Ontario Council of Hospital Unions says cuts are hurting Northern Ontario patients

LITTLE CURRENT—Representatives of the Ontario Council of Hospital Unions (OCHU) of the Canadian Union of Public Employees (CUPE) stopped on Manitoulin last week as part of a media tour across Northern Ontario raising awareness of a recently completed report entitled ‘Pushing Out of Northern Ontario Hospitals, Abandoned at Home: After Twenty Years of Budget Cuts, Ontario’s Health System is Failing Patients.’

“We asked Ontario residents to call a hotline talking about sharing their’s or a loved one’s experiences or issues with the Ontario Health Care System,” OCHU Northern Ontario Vice President Sharon Richer told The Expositor. “We received a total of 600 calls and completed a report.”

“We are calling on the provincial government to fund hospitals adequately and provide funding for public and not-for-profit physical therapy, speech therapy, asking to reopen hospital beds and more alternative level of care beds.”

“The past 20 years has seen a cutback of 19,000 hospital beds, while Health Sciences North (HSN) in Sudbury is under a five-year funding freeze and referral rates for therapy services have severely decreased,” explained OCHU President Michael Hurley.

The report states that Northern Ontario has been greatly affected by hospital cutbacks, which is being made worse by the challenges of Northern Ontario’s geography, as high levels of poverty and unemployment.

“We found that people in Northern Ontario have lower life expectancies then the rest of Ontario with chronic conditions and cancer more prevalent,” said Mr. Hurley.

He added that Northern Ontario is more harshly affected by hospital cutbacks than southern Ontario and that this is exacerbated by the challenges of geography and by poverty and underemployment.

“Citizens in Northern Ontario have lower life expectancies then the general Ontario population,” states the report. “Northern Ontario’s resources extraction and processing industries have suffered severely from globalization with a significant impact on employment levels and on the standards of living of many Northern communities.”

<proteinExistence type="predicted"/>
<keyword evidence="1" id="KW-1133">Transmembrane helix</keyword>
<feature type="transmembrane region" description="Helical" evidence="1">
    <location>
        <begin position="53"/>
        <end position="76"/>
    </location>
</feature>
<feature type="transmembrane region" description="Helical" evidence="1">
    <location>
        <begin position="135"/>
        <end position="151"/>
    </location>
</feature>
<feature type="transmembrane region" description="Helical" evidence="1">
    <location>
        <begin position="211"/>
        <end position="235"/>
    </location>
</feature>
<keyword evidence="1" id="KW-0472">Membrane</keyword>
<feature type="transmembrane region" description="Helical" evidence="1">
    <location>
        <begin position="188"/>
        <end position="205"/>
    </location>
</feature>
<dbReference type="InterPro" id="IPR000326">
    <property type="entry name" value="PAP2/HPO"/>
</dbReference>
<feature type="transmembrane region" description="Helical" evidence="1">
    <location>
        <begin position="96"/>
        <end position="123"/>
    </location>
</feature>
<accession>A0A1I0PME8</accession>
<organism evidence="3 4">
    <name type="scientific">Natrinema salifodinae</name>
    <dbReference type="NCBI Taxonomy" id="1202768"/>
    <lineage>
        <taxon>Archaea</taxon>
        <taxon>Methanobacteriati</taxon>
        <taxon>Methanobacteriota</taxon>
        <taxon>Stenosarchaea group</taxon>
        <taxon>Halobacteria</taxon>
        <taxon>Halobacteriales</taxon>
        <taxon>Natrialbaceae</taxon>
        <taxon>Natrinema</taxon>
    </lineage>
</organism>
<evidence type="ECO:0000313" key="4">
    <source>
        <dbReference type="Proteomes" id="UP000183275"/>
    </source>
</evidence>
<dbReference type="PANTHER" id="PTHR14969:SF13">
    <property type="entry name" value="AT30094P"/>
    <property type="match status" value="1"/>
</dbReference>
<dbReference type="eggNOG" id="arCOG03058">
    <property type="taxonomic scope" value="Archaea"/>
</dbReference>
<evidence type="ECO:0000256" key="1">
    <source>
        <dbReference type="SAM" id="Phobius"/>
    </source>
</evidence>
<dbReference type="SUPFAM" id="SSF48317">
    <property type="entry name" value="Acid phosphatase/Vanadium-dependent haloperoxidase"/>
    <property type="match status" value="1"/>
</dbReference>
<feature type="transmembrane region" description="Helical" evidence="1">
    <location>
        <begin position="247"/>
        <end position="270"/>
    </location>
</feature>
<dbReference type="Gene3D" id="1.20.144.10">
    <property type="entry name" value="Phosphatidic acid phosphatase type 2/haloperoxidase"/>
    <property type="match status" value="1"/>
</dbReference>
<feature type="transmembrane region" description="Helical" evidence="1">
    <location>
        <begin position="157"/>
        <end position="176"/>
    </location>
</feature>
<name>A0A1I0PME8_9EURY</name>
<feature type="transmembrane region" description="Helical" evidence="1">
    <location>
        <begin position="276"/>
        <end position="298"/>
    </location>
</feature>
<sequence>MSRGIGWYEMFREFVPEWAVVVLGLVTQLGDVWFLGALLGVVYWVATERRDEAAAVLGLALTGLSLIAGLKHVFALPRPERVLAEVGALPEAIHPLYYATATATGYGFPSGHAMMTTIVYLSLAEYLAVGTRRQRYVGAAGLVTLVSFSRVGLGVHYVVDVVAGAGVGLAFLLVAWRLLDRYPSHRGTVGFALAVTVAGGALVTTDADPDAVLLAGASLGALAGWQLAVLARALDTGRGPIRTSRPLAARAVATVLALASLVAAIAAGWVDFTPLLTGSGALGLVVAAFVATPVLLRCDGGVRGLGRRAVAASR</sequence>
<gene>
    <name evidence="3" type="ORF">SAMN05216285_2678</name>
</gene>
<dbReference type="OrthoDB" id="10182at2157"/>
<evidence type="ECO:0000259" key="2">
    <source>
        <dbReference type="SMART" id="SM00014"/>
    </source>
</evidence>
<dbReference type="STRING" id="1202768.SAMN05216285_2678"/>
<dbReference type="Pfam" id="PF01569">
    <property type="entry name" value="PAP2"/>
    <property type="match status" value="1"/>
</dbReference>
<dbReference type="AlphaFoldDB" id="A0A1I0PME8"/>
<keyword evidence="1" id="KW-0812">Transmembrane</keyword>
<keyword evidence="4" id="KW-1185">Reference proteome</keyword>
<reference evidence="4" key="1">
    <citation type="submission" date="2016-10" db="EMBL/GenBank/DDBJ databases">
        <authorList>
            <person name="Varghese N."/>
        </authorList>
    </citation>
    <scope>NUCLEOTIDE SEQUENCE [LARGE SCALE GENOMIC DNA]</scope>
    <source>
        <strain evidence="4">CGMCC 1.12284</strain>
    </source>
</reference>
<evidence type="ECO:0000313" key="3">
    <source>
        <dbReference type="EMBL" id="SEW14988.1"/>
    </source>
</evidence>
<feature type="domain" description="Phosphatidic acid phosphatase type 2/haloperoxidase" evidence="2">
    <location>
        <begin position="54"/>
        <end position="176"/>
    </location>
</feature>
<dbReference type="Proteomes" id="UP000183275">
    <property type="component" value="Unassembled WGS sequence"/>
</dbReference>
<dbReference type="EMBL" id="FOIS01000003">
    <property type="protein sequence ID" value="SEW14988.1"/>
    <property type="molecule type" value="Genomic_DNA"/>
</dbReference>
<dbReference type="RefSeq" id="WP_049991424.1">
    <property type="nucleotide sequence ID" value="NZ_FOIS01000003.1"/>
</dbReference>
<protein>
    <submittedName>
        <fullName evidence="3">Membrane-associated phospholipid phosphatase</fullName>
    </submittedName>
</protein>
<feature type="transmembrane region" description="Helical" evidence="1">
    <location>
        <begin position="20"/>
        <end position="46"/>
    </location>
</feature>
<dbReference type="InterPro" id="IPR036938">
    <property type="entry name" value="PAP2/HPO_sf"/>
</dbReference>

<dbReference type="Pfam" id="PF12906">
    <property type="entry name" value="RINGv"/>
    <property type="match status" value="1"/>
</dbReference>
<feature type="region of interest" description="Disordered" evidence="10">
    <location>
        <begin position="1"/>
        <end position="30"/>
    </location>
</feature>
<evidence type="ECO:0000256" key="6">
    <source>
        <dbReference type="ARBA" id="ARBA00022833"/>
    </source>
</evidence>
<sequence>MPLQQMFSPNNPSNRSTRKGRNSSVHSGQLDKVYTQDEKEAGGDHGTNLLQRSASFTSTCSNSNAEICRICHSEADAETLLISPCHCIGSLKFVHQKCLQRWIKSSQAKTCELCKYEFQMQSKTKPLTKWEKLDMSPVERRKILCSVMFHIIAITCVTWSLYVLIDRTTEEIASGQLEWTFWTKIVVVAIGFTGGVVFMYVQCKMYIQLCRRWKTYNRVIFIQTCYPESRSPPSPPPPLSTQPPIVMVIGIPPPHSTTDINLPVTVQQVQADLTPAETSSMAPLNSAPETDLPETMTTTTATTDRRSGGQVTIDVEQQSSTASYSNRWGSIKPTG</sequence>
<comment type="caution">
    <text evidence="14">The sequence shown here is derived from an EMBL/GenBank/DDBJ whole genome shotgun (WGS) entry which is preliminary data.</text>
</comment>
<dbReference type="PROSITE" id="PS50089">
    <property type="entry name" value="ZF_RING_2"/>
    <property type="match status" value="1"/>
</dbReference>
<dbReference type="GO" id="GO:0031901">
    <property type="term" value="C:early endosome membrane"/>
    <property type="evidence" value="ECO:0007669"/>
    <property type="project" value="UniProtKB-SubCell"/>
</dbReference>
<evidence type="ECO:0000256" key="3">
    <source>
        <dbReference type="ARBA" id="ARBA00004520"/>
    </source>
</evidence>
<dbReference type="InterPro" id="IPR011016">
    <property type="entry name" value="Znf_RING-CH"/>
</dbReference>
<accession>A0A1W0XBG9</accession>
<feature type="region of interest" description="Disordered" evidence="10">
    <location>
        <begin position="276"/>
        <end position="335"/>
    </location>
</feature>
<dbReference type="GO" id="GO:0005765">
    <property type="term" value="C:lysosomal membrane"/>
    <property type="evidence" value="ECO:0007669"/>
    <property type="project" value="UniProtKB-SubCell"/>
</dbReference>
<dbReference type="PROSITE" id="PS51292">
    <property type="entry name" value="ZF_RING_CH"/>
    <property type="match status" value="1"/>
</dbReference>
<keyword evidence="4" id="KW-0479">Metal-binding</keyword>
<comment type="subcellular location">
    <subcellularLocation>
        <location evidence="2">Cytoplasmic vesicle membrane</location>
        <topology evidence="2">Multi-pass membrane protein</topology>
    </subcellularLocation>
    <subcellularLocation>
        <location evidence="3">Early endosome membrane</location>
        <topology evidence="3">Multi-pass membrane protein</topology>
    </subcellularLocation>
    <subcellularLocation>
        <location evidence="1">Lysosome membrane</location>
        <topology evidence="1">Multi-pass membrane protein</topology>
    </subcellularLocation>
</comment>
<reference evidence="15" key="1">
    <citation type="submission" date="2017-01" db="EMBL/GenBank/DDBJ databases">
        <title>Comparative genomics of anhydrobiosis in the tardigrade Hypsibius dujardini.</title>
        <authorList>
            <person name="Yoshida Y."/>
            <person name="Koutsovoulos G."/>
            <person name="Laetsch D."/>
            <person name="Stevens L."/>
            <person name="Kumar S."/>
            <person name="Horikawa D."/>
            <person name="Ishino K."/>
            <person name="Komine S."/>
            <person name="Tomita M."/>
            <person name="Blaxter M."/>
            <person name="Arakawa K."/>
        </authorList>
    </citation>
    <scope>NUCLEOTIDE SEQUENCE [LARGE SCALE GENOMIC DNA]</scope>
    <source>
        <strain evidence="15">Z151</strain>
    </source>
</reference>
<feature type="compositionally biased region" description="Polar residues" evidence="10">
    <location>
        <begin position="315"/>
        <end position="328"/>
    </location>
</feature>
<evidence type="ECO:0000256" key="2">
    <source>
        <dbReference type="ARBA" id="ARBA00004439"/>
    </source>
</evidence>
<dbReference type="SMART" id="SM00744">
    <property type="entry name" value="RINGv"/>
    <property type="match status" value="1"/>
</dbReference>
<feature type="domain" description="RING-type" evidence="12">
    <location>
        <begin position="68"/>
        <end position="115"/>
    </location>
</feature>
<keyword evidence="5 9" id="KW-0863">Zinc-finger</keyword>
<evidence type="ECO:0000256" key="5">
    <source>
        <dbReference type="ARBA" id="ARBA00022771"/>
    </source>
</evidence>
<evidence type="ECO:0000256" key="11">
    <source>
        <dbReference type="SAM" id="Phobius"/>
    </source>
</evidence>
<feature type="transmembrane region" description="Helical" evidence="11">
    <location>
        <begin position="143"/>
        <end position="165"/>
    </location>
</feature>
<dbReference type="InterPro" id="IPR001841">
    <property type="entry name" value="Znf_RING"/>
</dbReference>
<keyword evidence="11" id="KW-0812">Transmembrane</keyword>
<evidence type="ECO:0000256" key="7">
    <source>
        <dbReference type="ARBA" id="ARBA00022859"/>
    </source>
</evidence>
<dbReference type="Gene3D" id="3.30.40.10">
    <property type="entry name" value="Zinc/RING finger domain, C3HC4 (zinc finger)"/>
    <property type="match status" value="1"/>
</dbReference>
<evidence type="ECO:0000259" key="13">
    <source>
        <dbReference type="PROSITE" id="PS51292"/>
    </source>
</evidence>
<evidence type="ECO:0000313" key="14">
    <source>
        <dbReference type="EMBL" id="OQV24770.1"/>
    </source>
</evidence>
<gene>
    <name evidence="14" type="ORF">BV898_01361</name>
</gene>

Mr. Hurley said that one would expect that these issues would lead to more funding for Northern Ontario, but he pointed out that the report shows this isn’t the case.

The report notes that New Liskeard announced in 2014 that the operating room would be closed for 50 percent of the time and that 18,000 hours of nursing time per year were to be cut, equaling 10 percent of the total hospital stuff.

Timmins plans to cut 26 of its remaining beds equaling a cut of 16 percent of its beds, as well as closing outpatient physiotherapy.

North Bay is also being forced to implement big changes such as the closing of the health rehabilitation unit meaning 56 staff will be cut.

Closer to home, Sault Ste. Marie is planning on cutting 50 hospital beds, 500 hours of nursing care per year and 34 personal support workers while Health Sciences North in Sudbury is implementing $5.1 million in cuts affecting inpatient psychiatry, day surgery, surgery, obstetrics, mental health services, oncology, critical care and emergency.

“A key finding of the report is that rather than delivering ‘the right care, in the right place, at the right time,’ the provincial government’s health reforms are failing Ontario patients on many levels,” continues the report. “Ultimately, many people are not getting the healthcare supports they need in hospital of at home, under this out patient community-based care model.”

Mr. Hurley said that the most affected are the elderly, who are often pushed out of hospital when they are still ill or in need of in-hospital care and therapies to help with swallowing and communication following a stroke.

The report also points out that over the last 20 years hospital funding has been reduced considerably while the money has not been transferred to home care and other community-based services.

“Between 2004 and 2009, funding per capita for home care declined 14 percent,” explains the report. “Today there are over 10,000 Ontarians on a waiting list for some type of health service support at home and another 25,000 waiting for a nursing home bed.”

“Ontario has fewer beds to population than any other Canadian province,” said Mr. Hurley. “On average the length of stay in hospital has dropped 25 percent resulting in one in six patients being readmitted to hospital within 30 days of being discharged.”

Mr. Hurley shared some of the tragic stories contained within the report, in addition to sharing with The Expositor his own personal experience with the Ontario health care system.

“My mother fell in her home and my sister, a registered nurse, advocated for her,” said  Mr. Hurley, “but we were at a large urban hospital and the staff spent all their time asking what we were going to do with her after she left the hospital and didn’t notice that she had a heart attack while in their care. They said that she was to old and that there was nothing they could do for her and she died in the hospital. When I think of the people that I am advocating for, I think of my mom.”

The report makes several recommendations to the Ontario government including reopening chronic and alternative level of care beds, stopping the closure of acute care beds, funding hospitals adequately, reinvesting in hospitals, putting funding into care not profit and providing those who need home care, therapies and services the care hours they need without fees.

“We really hope this report helps bring attention to this pressing issue,” concluded Mr. Hurley. “Things need to change.”

To view the report ‘Pushed Out of Northern Ontario Hospitals, Abandoned at Home’ visit www.ochu.on.ca.